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There is a new keyword in c++11 constexpr. If you haven't read about it here are some good stuffs there and there.

Note: I'm using the "gcc version 4.8.0 20120307 (experimental) (GCC)".

Since we like to know what's up under the hood, we investigated about how gcc optimizes the code with that new keyword.

Part 1: Constexpr impact on the binary

Here is a code snippet

#include <iostream>

constexpr uint32_t factorial(uint32_t n)
{
    return n > 0 ? n * factorial(n - 1) : 1;
}

constexpr uint32_t fib(uint32_t x)
{
    return (x <= 1) ? 1 : (fib(x - 1) + fib(x - 2));
}

void foo(uint32_t test)
{
    std::cout << test << std::endl;
}

int main()
{
    uint32_t a = fib(0xa);
    std::cout << std::hex << a << std::endl; //gives 0x59

    std::cout << fib(0xa) << std::endl; //gives 0x59

    foo(fib(0xc)); //gives 0xe9

    std::cout << factorial(0x5) << std::endl; //gives 0x78

    uint32_t b = factorial(0x6);
    std::cout << b << std::endl;//gives 0x2d0

    return EXIT_SUCCESS;
}

We compile this code with these switches -std=c++0x -O3. Looking at the assembly code generated, we can see that gcc did evaluate some of the constexpr functions at compilation time:

...
4007fb: be 59 00 00 00 mov esi,0x59
...
400828: bf 0a 00 00 00 mov edi,0xa
40082d: e8 de 01 00 00 call 400a10
...
400846: bf 0c 00 00 00 mov edi,0xc
40084b: e8 c0 01 00 00 call 400a10
400850: 89 c7          mov edi,eax
400852: e8 49 01 00 00 call 4009a0
...
400857: be 78 00 00 00 mov esi,0x78
...
40086e: be d0 02 00 00 mov esi,0x2d0
...

But not all of them are converted, the second fib() call at

0x40082d //std::cout << fib(0xa) << std::endl

isn't.

This is weird, we could think that gcc couldn't solve it at compilation time, but it has an integer value and it has the exact same argument (0xa) as the first fib() call (and also doesn't exceed the -fconstexpr-depth of 512 by default) :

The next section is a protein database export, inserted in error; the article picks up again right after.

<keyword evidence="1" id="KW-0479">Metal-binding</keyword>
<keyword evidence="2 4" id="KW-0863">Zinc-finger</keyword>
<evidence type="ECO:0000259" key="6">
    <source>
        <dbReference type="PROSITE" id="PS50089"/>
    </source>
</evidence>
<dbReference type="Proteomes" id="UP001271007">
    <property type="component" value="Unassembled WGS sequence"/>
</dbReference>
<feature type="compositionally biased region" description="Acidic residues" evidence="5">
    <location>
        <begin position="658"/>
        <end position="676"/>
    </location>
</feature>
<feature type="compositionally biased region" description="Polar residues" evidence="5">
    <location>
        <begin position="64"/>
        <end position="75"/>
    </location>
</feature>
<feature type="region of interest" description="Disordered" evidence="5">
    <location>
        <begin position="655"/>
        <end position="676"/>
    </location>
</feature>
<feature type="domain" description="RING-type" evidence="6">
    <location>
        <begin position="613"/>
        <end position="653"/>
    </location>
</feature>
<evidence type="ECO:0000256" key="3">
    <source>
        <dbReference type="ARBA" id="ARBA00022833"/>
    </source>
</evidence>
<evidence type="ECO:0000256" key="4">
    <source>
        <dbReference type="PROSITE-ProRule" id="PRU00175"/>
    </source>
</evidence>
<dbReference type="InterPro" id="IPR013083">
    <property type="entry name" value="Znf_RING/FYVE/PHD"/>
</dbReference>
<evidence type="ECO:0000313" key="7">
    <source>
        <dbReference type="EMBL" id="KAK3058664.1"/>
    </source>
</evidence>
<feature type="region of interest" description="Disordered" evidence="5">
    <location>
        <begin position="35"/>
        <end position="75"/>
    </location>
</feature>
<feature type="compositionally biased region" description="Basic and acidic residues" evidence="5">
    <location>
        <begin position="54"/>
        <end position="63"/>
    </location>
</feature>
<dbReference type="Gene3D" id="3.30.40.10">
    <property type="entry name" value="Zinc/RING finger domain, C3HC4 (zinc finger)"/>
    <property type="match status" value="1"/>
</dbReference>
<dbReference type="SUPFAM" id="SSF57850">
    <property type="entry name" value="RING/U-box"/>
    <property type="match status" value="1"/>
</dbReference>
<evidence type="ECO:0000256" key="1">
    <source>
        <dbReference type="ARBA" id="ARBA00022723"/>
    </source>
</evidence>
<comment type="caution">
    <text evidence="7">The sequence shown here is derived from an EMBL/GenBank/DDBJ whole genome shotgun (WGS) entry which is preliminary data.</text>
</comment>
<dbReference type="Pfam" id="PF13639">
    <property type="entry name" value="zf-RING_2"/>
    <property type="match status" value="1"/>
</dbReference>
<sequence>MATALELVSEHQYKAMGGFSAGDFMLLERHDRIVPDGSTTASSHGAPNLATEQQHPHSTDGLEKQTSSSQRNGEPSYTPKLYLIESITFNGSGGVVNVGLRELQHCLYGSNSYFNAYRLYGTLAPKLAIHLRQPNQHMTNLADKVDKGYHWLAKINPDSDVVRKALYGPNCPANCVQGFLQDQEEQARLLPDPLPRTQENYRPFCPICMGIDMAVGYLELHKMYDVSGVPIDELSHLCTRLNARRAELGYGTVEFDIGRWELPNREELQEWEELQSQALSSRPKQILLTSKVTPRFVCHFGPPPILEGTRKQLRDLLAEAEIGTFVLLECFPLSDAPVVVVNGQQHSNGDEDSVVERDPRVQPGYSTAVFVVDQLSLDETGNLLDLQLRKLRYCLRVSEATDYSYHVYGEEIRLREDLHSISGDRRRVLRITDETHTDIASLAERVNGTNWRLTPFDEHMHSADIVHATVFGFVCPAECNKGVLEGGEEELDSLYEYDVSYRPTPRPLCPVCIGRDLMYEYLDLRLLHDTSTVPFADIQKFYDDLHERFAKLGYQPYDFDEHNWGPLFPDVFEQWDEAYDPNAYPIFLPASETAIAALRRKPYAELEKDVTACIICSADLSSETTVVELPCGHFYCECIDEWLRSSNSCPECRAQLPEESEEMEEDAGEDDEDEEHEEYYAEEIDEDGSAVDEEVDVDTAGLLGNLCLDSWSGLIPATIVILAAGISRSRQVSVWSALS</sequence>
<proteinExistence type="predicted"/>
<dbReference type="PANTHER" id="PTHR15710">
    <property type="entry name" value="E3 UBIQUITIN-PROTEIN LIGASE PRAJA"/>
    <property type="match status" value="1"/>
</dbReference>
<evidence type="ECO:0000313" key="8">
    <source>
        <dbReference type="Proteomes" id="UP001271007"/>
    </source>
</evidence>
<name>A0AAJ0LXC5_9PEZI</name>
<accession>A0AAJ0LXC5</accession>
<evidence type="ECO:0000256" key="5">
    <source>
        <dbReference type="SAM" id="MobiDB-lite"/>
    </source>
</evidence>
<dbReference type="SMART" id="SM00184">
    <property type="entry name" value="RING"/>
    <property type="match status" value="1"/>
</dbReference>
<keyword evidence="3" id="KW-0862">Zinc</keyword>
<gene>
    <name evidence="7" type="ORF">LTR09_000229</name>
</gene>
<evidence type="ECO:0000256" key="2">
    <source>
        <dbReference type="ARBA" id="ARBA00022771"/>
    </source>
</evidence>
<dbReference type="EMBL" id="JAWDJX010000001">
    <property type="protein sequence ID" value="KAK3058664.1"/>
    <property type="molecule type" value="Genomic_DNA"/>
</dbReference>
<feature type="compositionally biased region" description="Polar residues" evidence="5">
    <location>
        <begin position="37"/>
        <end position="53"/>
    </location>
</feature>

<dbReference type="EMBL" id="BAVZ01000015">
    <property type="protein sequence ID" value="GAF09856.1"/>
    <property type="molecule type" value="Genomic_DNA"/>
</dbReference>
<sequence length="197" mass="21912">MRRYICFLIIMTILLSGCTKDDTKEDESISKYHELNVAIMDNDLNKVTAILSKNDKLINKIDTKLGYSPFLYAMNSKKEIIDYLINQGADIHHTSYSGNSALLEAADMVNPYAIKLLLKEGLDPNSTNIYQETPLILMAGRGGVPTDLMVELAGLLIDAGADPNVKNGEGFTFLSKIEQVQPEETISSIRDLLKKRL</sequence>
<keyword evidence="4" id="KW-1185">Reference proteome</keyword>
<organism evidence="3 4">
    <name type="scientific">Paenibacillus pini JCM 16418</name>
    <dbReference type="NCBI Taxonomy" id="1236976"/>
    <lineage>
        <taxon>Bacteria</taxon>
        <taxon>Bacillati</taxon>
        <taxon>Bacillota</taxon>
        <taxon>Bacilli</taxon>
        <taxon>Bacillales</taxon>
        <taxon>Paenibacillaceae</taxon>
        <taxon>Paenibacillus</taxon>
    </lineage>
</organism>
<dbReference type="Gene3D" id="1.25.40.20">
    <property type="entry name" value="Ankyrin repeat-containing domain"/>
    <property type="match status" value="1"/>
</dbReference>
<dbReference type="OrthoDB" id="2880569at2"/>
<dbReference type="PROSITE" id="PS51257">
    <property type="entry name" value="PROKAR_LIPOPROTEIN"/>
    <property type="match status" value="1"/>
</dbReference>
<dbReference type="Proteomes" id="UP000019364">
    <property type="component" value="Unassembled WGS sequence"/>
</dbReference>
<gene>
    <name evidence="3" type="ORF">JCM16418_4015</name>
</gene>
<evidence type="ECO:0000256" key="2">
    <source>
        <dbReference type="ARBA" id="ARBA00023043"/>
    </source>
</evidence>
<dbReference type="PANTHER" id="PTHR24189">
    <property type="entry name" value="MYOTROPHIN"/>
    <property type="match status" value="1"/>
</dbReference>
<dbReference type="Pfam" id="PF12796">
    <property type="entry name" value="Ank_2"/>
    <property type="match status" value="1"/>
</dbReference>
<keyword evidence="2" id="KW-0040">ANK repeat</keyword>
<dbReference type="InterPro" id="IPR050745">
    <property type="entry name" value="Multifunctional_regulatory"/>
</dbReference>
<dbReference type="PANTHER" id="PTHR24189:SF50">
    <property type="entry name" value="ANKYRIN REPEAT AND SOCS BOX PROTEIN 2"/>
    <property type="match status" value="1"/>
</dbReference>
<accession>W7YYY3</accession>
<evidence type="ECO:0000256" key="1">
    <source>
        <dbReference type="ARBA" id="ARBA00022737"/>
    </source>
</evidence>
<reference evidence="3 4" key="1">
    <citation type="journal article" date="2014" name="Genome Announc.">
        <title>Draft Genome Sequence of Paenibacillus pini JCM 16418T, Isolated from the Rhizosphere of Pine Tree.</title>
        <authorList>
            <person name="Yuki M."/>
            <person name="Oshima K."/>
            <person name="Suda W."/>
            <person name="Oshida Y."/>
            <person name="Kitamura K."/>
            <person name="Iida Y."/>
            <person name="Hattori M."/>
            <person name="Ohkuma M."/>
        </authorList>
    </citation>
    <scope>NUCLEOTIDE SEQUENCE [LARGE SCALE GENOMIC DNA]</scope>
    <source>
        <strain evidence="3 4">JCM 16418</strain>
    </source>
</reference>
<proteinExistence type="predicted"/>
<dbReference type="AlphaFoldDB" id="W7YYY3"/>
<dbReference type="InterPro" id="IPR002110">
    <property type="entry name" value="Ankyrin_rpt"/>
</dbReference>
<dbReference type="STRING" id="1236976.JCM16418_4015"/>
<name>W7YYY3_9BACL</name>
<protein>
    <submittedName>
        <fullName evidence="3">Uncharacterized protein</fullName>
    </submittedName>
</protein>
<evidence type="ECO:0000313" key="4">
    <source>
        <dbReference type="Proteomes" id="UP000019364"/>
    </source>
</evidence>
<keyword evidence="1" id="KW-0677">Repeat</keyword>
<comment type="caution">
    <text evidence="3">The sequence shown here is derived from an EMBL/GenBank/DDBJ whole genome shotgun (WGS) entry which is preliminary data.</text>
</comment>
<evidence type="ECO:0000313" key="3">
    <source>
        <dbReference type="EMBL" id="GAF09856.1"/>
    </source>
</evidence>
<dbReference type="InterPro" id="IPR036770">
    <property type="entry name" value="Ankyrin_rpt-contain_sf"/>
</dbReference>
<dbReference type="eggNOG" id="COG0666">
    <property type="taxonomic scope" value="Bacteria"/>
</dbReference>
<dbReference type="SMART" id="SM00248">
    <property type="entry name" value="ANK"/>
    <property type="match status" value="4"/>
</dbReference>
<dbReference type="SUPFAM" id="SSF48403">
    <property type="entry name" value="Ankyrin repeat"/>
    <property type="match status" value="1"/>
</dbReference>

uint32_t a = fib(0xa);

We thought that may be it was because the ostream::operator << comes from the libstdc++ so gcc may not optimize it as if it was a function from the program, but even when calling fib() as parameter of foo()

foo(fib(0xc));

It didn't evaluate it at compile time.

It's a pretty weird behavior we didn't find any reliable explanation. Plus the calls to factorial() are all processed at compilation time, even the ones that are in parameter of ostream::operator <<. So may be because fib() calls himself twice on the return it makes it too complicated to evaluate it at compile time.

Part 2: Is constexpr useless with gcc ?

The standard put some restrictions on the constexpr keyword (only a return inside the function, no incrementation, ...), but the gcc optimizations are so powerful that even if the code contains more than one line or incrementation it will sometimes evaluate it a compile time and then set the result in the assembly avoiding a function call and processing.

Another funny thing is that if you try compiling the same code snippet as in the first part without the constexpr in the function declarations, the calls to factorial() are all evaluated at compilation time, but the calls to fib() aren't.

Conclusion:

So constexpr has its uses, but for the optimization part gcc optimizations are so good, that I think in most cases it would be optimized even without it. But for code portability it's might be useful to specify it.


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